This article appeared online at TheNewAmerican.com on Wednesday, October 9, 2019:
A decision by the Bureau of Land Management (BLM) to allow “up to” 37 natural gas or oil wells to be leased on government property in California has raised the ire of environmentalists, left-wing papers, and liberal green “public interest” law firms.
The press release from the BLM last Thursday sounded scary, and the green movement took maximum advantage of it. BLM said the approval “makes approximately 680,000 acres of Federal mineral estate available for leasing … and another 42,000 acres available” for a total of 722,000 acres now open for bidding by energy developers.
Immediately, the San Francisco Chronicle headlined the coming disaster with a photo of oil derricks dotting the landscape near Bakersfield and a warning that the “Trump administration opens California to new oil drilling; possibly Bay Area, too.” The Sacramento Bee’s headline shouted: “Trump opening California public land to fracking, gas leases. It is ‘reckless’?”
Yes, it is, intoned the Bee, quoting Clare Lakewood, a senior attorney at the Center for Biological Diversity, the public interest law firm that successfully stalled the BLM for five years, beginning long before the Trump administration replaced Obama’s in 2017. Said Lakewood, “Turning over these spectacular wild places to dirty drilling and fracking will sicken Californians, harm endangered species and fuel climate change chaos.”
Unhappy that a U.S. District Court finally, after five years of delay, ruled that BLM had met all the necessary environmental requirements, Lakewood promised more legal delays: “We’ll fight tooth and nail to make sure it doesn’t happen.”
One had to read the BLM announcement to learn that the BLM is taking exceptional care of the environment: “An additional 67,500 acres of Federal minerals are closed to leasing and development, including designated wilderness areas, wilderness study areas and national monuments. The BLM plan also supports recovery of threatened and endangered plants and animals in the Ciervo Panoche National Area by protecting core populations from surface disturbance.”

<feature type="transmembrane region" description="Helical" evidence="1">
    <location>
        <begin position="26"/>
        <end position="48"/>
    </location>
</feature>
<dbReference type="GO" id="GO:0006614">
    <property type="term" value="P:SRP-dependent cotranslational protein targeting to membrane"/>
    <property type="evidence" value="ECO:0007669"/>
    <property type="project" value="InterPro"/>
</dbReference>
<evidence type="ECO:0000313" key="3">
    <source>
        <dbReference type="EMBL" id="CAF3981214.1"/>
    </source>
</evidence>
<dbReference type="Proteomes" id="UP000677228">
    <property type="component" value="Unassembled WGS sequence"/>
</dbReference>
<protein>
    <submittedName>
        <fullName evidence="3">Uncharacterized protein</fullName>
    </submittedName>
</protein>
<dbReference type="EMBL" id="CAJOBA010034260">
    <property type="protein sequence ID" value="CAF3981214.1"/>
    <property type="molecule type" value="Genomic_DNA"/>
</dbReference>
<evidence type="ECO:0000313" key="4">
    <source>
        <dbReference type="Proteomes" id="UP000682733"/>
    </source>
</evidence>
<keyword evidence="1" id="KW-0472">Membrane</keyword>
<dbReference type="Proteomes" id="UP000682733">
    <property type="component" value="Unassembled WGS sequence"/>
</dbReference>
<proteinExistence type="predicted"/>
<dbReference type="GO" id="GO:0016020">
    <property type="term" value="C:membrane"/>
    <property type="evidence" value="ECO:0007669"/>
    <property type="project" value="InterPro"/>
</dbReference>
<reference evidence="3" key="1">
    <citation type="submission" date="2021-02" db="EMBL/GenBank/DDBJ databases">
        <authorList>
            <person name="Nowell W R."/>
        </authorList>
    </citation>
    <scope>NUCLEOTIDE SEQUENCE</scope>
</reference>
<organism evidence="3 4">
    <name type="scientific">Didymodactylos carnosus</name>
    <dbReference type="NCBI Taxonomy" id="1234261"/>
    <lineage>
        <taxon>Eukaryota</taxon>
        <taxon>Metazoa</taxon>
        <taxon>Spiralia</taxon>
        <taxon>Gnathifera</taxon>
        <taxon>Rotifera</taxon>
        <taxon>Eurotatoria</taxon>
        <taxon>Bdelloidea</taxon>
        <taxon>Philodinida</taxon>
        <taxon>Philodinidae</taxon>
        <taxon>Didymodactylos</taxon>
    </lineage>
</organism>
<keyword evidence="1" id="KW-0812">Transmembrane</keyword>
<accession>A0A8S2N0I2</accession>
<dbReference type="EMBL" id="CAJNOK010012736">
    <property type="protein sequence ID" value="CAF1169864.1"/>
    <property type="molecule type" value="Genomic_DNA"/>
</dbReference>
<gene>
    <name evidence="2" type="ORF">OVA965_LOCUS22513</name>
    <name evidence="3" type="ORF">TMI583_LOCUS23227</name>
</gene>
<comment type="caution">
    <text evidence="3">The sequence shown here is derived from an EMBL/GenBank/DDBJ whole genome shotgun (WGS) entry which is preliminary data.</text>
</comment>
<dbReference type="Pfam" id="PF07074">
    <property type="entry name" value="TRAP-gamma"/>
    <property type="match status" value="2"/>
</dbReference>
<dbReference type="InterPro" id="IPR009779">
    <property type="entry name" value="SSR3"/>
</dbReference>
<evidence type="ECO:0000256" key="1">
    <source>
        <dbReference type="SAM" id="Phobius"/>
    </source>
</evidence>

It added that the Bureau’s decision “does not authorize any actual drilling for exploration or development of oil and gas resources.” What the decision allows is the bidding for leases by energy developers with nerve enough to enter the toxic political culture of California and endure the public chastisement from the uneducated or brainwashed who believe that they will destroy what’s left of California’s unblemished wilderness areas, all with the hope that perhaps, over the next 20 years, their investment of time, energy, money and legal fees will turn a profit.
As far as devastating 700,000 acres of pristine untouched wilderness, the BLM noted that it “anticipates most new oil and gas development within the planning area to occur in or near existing oil fields in Fresno County.”
And just how many wells already operate there? One has to wade through pages of exclamatory and derogatory commentary in the Chronicle’s warning to learn the truth: “The drilling on federal land … is just a fraction of the total development [already in place] … when state and private lands in the area are counted, the region hosts 18,200 wells.”
And just how long is it likely to take energy developers to lease, develop, and bring to successful completion those 37 wells? Said the BLM in its Executive Summary: “The BLM predicts a range from zero to 37 new oil and gas wells could be developed on Federal mineral estate during the next 20 years.”
Nevertheless, the sky is falling, and Lakewood’s gaggle of legal activists is ready to meet the challenge. After all, it’s Trump’s fault: “This reckless move is the toxic convergence of Trump’s climate denial, loyalty to the oil industry and grudge against California.”
It’s hard to imagine any sort of Oklahoma land rush of energy developers invading the west coast of California given the resistance they’re going to meet from locals, liberals, the media and the state government. Thanks to those roadblocks, California’s energy production from those 18,000 wells has steadily declined over the last three decades. What’s the incentive for energy entrepreneurs to invest millions in such a politically hostile environment?